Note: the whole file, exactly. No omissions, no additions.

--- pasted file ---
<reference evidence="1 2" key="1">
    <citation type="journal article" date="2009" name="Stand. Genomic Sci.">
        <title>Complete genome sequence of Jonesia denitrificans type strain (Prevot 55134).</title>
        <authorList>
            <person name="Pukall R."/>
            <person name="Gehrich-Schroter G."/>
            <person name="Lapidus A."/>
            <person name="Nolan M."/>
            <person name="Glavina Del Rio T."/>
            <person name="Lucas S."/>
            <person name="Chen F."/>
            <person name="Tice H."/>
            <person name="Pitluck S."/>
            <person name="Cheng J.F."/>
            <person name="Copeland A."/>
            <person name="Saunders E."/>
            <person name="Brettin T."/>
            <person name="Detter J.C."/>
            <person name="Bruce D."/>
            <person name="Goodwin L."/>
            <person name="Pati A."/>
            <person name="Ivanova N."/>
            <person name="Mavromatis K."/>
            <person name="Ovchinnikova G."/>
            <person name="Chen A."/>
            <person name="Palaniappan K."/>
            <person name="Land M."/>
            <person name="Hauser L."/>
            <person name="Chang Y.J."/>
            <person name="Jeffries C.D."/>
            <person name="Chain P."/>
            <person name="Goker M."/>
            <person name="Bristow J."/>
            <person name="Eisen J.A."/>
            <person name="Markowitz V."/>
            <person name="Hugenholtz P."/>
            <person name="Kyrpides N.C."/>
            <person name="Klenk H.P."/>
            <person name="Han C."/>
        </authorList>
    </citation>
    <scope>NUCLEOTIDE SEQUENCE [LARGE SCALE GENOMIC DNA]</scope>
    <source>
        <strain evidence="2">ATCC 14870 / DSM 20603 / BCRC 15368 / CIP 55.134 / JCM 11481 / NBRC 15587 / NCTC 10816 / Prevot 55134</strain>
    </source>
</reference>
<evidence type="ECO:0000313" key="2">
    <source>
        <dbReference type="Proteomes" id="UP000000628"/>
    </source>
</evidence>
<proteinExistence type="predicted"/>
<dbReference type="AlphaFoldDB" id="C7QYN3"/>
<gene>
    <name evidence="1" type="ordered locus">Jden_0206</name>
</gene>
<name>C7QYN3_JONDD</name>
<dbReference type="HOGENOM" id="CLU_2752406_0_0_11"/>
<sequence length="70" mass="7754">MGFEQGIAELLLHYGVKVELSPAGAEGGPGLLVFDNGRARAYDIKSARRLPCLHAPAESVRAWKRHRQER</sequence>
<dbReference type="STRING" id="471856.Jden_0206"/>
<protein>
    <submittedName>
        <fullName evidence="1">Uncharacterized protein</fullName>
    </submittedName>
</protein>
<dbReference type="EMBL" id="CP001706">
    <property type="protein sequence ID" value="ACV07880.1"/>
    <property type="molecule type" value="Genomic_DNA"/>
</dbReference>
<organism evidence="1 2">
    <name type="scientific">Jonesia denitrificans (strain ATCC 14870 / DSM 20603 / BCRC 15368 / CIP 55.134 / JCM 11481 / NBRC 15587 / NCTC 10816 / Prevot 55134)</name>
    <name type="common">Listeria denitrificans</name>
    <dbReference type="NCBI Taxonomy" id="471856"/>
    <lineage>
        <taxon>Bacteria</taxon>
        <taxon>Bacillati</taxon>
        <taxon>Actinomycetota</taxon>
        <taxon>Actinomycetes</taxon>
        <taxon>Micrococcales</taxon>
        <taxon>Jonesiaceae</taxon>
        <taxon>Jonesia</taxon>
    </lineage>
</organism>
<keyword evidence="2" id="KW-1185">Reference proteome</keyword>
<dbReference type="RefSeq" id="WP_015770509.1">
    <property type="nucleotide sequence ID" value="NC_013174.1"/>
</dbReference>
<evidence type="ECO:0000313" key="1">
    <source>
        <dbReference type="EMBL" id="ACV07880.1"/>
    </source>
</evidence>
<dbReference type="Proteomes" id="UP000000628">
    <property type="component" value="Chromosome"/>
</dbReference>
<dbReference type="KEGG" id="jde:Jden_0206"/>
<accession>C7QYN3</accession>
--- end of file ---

<reference evidence="1 2" key="1">
    <citation type="journal article" date="2009" name="Stand. Genomic Sci.">
        <title>Complete genome sequence of Jonesia denitrificans type strain (Prevot 55134).</title>
        <authorList>
            <person name="Pukall R."/>
            <person name="Gehrich-Schroter G."/>
            <person name="Lapidus A."/>
            <person name="Nolan M."/>
            <person name="Glavina Del Rio T."/>
            <person name="Lucas S."/>
            <person name="Chen F."/>
            <person name="Tice H."/>
            <person name="Pitluck S."/>
            <person name="Cheng J.F."/>
            <person name="Copeland A."/>
            <person name="Saunders E."/>
            <person name="Brettin T."/>
            <person name="Detter J.C."/>
            <person name="Bruce D."/>
            <person name="Goodwin L."/>
            <person name="Pati A."/>
            <person name="Ivanova N."/>
            <person name="Mavromatis K."/>
            <person name="Ovchinnikova G."/>
            <person name="Chen A."/>
            <person name="Palaniappan K."/>
            <person name="Land M."/>
            <person name="Hauser L."/>
            <person name="Chang Y.J."/>
            <person name="Jeffries C.D."/>
            <person name="Chain P."/>
            <person name="Goker M."/>
            <person name="Bristow J."/>
            <person name="Eisen J.A."/>
            <person name="Markowitz V."/>
            <person name="Hugenholtz P."/>
            <person name="Kyrpides N.C."/>
            <person name="Klenk H.P."/>
            <person name="Han C."/>
        </authorList>
    </citation>
    <scope>NUCLEOTIDE SEQUENCE [LARGE SCALE GENOMIC DNA]</scope>
    <source>
        <strain evidence="2">ATCC 14870 / DSM 20603 / BCRC 15368 / CIP 55.134 / JCM 11481 / NBRC 15587 / NCTC 10816 / Prevot 55134</strain>
    </source>
</reference>
<evidence type="ECO:0000313" key="2">
    <source>
        <dbReference type="Proteomes" id="UP000000628"/>
    </source>
</evidence>
<proteinExistence type="predicted"/>
<dbReference type="AlphaFoldDB" id="C7QYN3"/>
<gene>
    <name evidence="1" type="ordered locus">Jden_0206</name>
</gene>
<name>C7QYN3_JONDD</name>
<dbReference type="HOGENOM" id="CLU_2752406_0_0_11"/>
<sequence length="70" mass="7754">MGFEQGIAELLLHYGVKVELSPAGAEGGPGLLVFDNGRARAYDIKSARRLPCLHAPAESVRAWKRHRQER</sequence>
<dbReference type="STRING" id="471856.Jden_0206"/>
<protein>
    <submittedName>
        <fullName evidence="1">Uncharacterized protein</fullName>
    </submittedName>
</protein>
<dbReference type="EMBL" id="CP001706">
    <property type="protein sequence ID" value="ACV07880.1"/>
    <property type="molecule type" value="Genomic_DNA"/>
</dbReference>
<organism evidence="1 2">
    <name type="scientific">Jonesia denitrificans (strain ATCC 14870 / DSM 20603 / BCRC 15368 / CIP 55.134 / JCM 11481 / NBRC 15587 / NCTC 10816 / Prevot 55134)</name>
    <name type="common">Listeria denitrificans</name>
    <dbReference type="NCBI Taxonomy" id="471856"/>
    <lineage>
        <taxon>Bacteria</taxon>
        <taxon>Bacillati</taxon>
        <taxon>Actinomycetota</taxon>
        <taxon>Actinomycetes</taxon>
        <taxon>Micrococcales</taxon>
        <taxon>Jonesiaceae</taxon>
        <taxon>Jonesia</taxon>
    </lineage>
</organism>
<keyword evidence="2" id="KW-1185">Reference proteome</keyword>
<dbReference type="RefSeq" id="WP_015770509.1">
    <property type="nucleotide sequence ID" value="NC_013174.1"/>
</dbReference>
<evidence type="ECO:0000313" key="1">
    <source>
        <dbReference type="EMBL" id="ACV07880.1"/>
    </source>
</evidence>
<dbReference type="Proteomes" id="UP000000628">
    <property type="component" value="Chromosome"/>
</dbReference>
<dbReference type="KEGG" id="jde:Jden_0206"/>
<accession>C7QYN3</accession>